To their surprise, these readers discovered when they first plugged the 4G-X in the booster would get extremely hot, and the booster would also not seemingly function properly - often just flashing a red/green light that would indicate signal oscillation was occurring.
We have been able to confirm - this is NOT NORMAL.
It seems that several hundred of the initial Drive 4G-X boosters shipped with an incorrect power supply. Like the Drive 4G-M, the 4G-X is designed to run off of 6V power, and it requires a small transformer to lower the voltage to be powered from a 12V vehicle power jack.
But instead of the 6V transformer, many Drive 4G-X's shipped with a basic power supply that passed 12V power straight into the device, overheating it - and potentially damaging it.
If you have a 4G-X with the incorrect power supply, DO NOT PLUG IT IN.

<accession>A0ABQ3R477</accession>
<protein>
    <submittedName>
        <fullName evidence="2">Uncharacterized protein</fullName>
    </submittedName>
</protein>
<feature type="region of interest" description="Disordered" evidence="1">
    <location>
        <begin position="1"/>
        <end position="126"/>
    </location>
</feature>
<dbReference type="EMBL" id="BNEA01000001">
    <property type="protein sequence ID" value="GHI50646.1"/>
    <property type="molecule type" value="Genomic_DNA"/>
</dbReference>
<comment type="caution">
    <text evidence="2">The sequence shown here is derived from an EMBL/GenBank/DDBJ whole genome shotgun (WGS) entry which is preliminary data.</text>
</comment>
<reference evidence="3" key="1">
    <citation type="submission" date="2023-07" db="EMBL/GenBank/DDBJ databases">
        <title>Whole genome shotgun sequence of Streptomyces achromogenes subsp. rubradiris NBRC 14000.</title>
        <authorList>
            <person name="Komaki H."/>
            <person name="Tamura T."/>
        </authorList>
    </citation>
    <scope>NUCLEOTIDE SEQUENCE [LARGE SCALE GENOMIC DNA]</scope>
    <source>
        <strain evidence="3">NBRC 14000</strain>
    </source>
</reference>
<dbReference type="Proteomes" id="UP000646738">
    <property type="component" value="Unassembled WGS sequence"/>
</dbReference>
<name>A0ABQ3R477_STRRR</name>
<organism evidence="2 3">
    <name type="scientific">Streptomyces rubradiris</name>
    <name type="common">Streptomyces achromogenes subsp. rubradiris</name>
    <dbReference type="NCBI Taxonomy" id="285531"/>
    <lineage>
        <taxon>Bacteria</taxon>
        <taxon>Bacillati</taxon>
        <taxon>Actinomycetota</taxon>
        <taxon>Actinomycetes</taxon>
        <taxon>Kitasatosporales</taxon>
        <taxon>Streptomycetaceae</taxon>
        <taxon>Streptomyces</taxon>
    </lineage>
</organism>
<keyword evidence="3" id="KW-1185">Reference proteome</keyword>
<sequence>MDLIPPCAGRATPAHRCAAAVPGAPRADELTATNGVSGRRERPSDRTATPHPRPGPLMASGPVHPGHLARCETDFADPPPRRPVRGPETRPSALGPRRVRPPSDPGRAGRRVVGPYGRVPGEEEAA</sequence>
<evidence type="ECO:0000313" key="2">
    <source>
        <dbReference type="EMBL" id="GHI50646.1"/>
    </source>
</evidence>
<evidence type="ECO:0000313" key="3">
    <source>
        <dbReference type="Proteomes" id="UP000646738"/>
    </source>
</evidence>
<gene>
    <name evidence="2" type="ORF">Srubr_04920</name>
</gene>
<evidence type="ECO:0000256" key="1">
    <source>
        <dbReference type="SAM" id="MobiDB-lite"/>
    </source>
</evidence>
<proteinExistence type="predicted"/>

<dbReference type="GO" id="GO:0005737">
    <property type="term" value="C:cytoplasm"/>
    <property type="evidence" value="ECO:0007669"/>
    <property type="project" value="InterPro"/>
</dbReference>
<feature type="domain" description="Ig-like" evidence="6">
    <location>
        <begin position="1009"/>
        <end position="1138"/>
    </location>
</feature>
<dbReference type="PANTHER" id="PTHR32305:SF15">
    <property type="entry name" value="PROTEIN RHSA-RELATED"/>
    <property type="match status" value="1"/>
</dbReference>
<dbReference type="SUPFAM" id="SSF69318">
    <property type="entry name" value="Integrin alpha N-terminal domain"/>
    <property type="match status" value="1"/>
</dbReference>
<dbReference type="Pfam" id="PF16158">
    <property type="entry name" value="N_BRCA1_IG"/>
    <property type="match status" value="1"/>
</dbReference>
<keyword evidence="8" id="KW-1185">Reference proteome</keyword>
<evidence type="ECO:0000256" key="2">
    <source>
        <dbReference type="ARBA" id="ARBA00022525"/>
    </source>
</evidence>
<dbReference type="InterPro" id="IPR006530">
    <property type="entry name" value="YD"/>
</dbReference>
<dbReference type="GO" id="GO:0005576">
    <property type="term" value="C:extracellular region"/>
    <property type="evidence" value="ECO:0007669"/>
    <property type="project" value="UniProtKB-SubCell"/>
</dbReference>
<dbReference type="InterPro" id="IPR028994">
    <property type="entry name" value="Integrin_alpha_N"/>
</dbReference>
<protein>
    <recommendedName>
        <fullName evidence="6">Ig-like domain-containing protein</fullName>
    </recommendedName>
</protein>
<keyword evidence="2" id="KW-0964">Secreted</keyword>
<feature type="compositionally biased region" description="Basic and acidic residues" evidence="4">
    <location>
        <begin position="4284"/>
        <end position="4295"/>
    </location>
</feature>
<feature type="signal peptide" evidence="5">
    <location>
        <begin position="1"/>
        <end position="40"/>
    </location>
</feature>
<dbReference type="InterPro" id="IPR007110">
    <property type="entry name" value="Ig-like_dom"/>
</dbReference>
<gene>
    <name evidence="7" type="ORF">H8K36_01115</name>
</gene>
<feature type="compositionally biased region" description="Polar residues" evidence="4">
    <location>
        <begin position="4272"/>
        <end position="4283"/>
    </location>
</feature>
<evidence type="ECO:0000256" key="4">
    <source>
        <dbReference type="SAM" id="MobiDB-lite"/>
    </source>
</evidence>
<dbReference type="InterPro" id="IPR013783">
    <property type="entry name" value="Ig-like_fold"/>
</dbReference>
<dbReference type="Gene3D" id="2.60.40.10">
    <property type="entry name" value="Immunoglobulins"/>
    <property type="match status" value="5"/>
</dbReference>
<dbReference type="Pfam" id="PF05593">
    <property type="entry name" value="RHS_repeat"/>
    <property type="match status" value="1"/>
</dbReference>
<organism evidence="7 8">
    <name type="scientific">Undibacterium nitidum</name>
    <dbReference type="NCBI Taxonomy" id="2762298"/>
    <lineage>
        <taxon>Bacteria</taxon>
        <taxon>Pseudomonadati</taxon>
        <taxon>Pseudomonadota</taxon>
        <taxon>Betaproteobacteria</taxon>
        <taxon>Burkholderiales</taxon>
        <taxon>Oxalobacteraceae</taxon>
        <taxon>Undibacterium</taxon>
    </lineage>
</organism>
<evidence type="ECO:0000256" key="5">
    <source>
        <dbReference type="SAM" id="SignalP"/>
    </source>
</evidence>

Contact weBoost support (or the store you purchased from) for a replacement power supply as soon as you can, and once you have the new power supply test the booster thoroughly to make sure that it was not damaged.
Electronics tend not to like being run at twice the intended voltage!
Drive 4G-X vs 4G-M?
On paper and in person, the two boosters look nearly identical - with the same basic 50dB signal gain. But there is a $100 price difference.
weBoost has issued a new statement clarifying the advantage of the 4G-X:
"The Drive 4G-X has more uplink power, or power sent back to the cellular tower, than the Drive 4G-M. There is about a 6 dBm difference in that power (roughly 23 dBm uplink on the 4G-M and 29 dBm on the 4G-X); this equates to a 600 mW difference in power being sent back to the cell tower. That’s a lot of power!"
We are eager to test to see how well this power difference actually pays off in real world use. For those focused on data speeds, will the 4G-X deliver substantially better results than the 4G-M or the the new stationary-use-only RV 4G?
We expect to have a review unit waiting for us when we get back from our current trip to Alaska, and we are eager to begin long term testing so that we can share our results.